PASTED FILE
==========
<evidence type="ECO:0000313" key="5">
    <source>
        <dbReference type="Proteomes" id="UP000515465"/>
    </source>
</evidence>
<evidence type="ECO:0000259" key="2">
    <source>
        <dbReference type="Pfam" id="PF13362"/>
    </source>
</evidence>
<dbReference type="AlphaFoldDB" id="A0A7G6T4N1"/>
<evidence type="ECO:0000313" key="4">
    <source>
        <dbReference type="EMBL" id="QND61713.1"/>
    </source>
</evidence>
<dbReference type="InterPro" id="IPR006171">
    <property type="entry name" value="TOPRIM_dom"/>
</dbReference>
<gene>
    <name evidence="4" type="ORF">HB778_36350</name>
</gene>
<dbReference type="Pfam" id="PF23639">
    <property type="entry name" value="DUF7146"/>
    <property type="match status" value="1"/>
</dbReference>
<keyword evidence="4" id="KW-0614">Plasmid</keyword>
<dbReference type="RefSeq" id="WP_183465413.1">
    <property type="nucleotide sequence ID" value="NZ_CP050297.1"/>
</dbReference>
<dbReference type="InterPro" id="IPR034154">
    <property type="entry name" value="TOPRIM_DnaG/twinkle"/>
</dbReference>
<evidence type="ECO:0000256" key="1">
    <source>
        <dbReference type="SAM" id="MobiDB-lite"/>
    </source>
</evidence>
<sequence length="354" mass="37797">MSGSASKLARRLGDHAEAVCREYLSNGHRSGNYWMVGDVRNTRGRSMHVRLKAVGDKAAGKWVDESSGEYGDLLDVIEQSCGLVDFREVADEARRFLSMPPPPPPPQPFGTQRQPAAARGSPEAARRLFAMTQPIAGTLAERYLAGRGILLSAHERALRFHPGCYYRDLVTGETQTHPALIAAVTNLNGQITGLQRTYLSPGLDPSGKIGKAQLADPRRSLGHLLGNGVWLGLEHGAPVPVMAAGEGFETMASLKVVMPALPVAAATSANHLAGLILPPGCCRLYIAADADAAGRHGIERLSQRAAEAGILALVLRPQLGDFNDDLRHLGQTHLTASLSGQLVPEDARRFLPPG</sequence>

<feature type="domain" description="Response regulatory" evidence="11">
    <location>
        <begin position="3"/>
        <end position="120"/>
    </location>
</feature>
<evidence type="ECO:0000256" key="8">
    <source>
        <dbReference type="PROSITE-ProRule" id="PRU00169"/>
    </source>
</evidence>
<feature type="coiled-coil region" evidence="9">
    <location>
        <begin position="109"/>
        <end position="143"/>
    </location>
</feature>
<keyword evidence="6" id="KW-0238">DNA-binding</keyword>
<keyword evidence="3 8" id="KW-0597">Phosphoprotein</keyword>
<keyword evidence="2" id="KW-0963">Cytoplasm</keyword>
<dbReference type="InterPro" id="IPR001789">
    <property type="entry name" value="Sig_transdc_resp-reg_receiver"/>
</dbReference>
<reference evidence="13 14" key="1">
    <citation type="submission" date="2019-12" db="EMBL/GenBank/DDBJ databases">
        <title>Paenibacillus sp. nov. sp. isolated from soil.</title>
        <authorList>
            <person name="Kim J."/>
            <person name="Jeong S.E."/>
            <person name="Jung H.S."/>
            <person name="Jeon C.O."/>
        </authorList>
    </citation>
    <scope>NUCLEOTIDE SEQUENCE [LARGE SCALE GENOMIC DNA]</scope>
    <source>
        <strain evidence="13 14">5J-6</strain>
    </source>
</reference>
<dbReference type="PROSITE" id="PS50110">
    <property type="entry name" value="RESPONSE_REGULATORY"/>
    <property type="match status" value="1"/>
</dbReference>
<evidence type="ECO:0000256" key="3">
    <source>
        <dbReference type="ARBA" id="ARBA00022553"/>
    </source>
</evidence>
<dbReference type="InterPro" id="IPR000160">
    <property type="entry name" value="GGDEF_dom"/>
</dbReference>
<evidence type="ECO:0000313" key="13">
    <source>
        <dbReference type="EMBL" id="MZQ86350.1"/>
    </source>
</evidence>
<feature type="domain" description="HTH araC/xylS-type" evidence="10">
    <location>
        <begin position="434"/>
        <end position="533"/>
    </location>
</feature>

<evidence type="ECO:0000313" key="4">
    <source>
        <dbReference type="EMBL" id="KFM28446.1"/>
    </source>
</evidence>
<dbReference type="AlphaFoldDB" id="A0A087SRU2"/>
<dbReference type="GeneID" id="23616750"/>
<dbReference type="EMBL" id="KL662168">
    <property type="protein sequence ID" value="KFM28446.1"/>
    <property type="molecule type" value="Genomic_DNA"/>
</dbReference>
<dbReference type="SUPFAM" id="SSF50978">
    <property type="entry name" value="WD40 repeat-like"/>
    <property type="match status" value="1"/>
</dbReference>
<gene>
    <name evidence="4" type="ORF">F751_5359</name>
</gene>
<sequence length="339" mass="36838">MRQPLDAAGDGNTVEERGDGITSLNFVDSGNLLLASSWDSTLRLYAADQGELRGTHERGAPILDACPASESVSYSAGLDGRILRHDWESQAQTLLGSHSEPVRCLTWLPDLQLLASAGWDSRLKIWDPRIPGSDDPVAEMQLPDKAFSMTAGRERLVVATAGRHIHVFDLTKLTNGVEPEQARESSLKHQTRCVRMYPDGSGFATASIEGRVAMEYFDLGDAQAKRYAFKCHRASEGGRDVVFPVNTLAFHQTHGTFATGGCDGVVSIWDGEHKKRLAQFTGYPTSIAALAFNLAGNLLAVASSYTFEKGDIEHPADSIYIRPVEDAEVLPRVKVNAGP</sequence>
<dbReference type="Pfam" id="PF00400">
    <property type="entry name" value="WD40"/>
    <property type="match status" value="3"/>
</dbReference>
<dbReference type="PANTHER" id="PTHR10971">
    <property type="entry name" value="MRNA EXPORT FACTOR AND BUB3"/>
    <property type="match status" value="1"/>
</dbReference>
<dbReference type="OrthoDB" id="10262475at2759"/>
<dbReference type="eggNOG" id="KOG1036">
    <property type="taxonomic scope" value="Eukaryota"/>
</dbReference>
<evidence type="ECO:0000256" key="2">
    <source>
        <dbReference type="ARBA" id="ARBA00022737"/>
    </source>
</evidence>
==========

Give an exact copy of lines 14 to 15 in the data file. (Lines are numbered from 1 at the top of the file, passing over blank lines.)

        <dbReference type="EMBL" id="QND61713.1"/>
    </source>